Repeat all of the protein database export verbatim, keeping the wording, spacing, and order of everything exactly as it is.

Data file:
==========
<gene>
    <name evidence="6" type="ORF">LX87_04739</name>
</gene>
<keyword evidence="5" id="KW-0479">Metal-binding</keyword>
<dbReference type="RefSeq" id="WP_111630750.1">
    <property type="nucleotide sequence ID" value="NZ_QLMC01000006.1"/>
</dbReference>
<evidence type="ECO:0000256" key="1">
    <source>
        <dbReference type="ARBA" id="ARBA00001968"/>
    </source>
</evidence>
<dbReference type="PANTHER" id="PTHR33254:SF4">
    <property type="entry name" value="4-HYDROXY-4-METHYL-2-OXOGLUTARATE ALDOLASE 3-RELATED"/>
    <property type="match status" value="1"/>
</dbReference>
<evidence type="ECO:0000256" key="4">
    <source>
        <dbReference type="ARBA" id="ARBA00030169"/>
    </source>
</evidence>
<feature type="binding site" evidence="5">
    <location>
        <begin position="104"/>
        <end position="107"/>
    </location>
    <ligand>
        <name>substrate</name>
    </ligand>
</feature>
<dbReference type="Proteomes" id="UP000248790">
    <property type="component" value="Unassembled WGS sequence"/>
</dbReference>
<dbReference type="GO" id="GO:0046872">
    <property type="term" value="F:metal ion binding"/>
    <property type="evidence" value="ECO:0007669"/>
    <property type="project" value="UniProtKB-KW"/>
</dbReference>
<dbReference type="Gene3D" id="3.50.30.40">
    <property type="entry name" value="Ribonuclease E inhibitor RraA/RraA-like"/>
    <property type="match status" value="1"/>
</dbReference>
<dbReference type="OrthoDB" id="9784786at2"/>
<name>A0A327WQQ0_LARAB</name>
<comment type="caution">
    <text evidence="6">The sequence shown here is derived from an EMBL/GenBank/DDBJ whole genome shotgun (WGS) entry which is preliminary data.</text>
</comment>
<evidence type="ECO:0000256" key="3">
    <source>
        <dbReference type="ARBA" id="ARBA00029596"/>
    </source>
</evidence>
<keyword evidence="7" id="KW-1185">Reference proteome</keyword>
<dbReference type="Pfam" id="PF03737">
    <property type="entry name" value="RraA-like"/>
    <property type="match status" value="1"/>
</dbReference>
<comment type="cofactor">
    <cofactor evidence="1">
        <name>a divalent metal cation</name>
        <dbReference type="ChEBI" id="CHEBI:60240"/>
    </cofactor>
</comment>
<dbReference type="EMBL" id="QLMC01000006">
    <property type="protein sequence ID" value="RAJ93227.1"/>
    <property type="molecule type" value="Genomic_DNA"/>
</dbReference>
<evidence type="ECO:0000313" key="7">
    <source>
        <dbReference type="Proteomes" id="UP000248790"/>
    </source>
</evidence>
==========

<gene>
    <name evidence="6" type="ORF">LX87_04739</name>
</gene>
<keyword evidence="5" id="KW-0479">Metal-binding</keyword>
<dbReference type="RefSeq" id="WP_111630750.1">
    <property type="nucleotide sequence ID" value="NZ_QLMC01000006.1"/>
</dbReference>
<evidence type="ECO:0000256" key="1">
    <source>
        <dbReference type="ARBA" id="ARBA00001968"/>
    </source>
</evidence>
<dbReference type="PANTHER" id="PTHR33254:SF4">
    <property type="entry name" value="4-HYDROXY-4-METHYL-2-OXOGLUTARATE ALDOLASE 3-RELATED"/>
    <property type="match status" value="1"/>
</dbReference>
<evidence type="ECO:0000256" key="4">
    <source>
        <dbReference type="ARBA" id="ARBA00030169"/>
    </source>
</evidence>
<feature type="binding site" evidence="5">
    <location>
        <begin position="104"/>
        <end position="107"/>
    </location>
    <ligand>
        <name>substrate</name>
    </ligand>
</feature>
<dbReference type="Proteomes" id="UP000248790">
    <property type="component" value="Unassembled WGS sequence"/>
</dbReference>
<dbReference type="GO" id="GO:0046872">
    <property type="term" value="F:metal ion binding"/>
    <property type="evidence" value="ECO:0007669"/>
    <property type="project" value="UniProtKB-KW"/>
</dbReference>
<dbReference type="Gene3D" id="3.50.30.40">
    <property type="entry name" value="Ribonuclease E inhibitor RraA/RraA-like"/>
    <property type="match status" value="1"/>
</dbReference>
<dbReference type="OrthoDB" id="9784786at2"/>
<name>A0A327WQQ0_LARAB</name>
<comment type="caution">
    <text evidence="6">The sequence shown here is derived from an EMBL/GenBank/DDBJ whole genome shotgun (WGS) entry which is preliminary data.</text>
</comment>
<evidence type="ECO:0000256" key="3">
    <source>
        <dbReference type="ARBA" id="ARBA00029596"/>
    </source>
</evidence>
<keyword evidence="7" id="KW-1185">Reference proteome</keyword>
<dbReference type="Pfam" id="PF03737">
    <property type="entry name" value="RraA-like"/>
    <property type="match status" value="1"/>
</dbReference>
<comment type="cofactor">
    <cofactor evidence="1">
        <name>a divalent metal cation</name>
        <dbReference type="ChEBI" id="CHEBI:60240"/>
    </cofactor>
</comment>
<dbReference type="EMBL" id="QLMC01000006">
    <property type="protein sequence ID" value="RAJ93227.1"/>
    <property type="molecule type" value="Genomic_DNA"/>
</dbReference>
<evidence type="ECO:0000313" key="7">
    <source>
        <dbReference type="Proteomes" id="UP000248790"/>
    </source>
</evidence>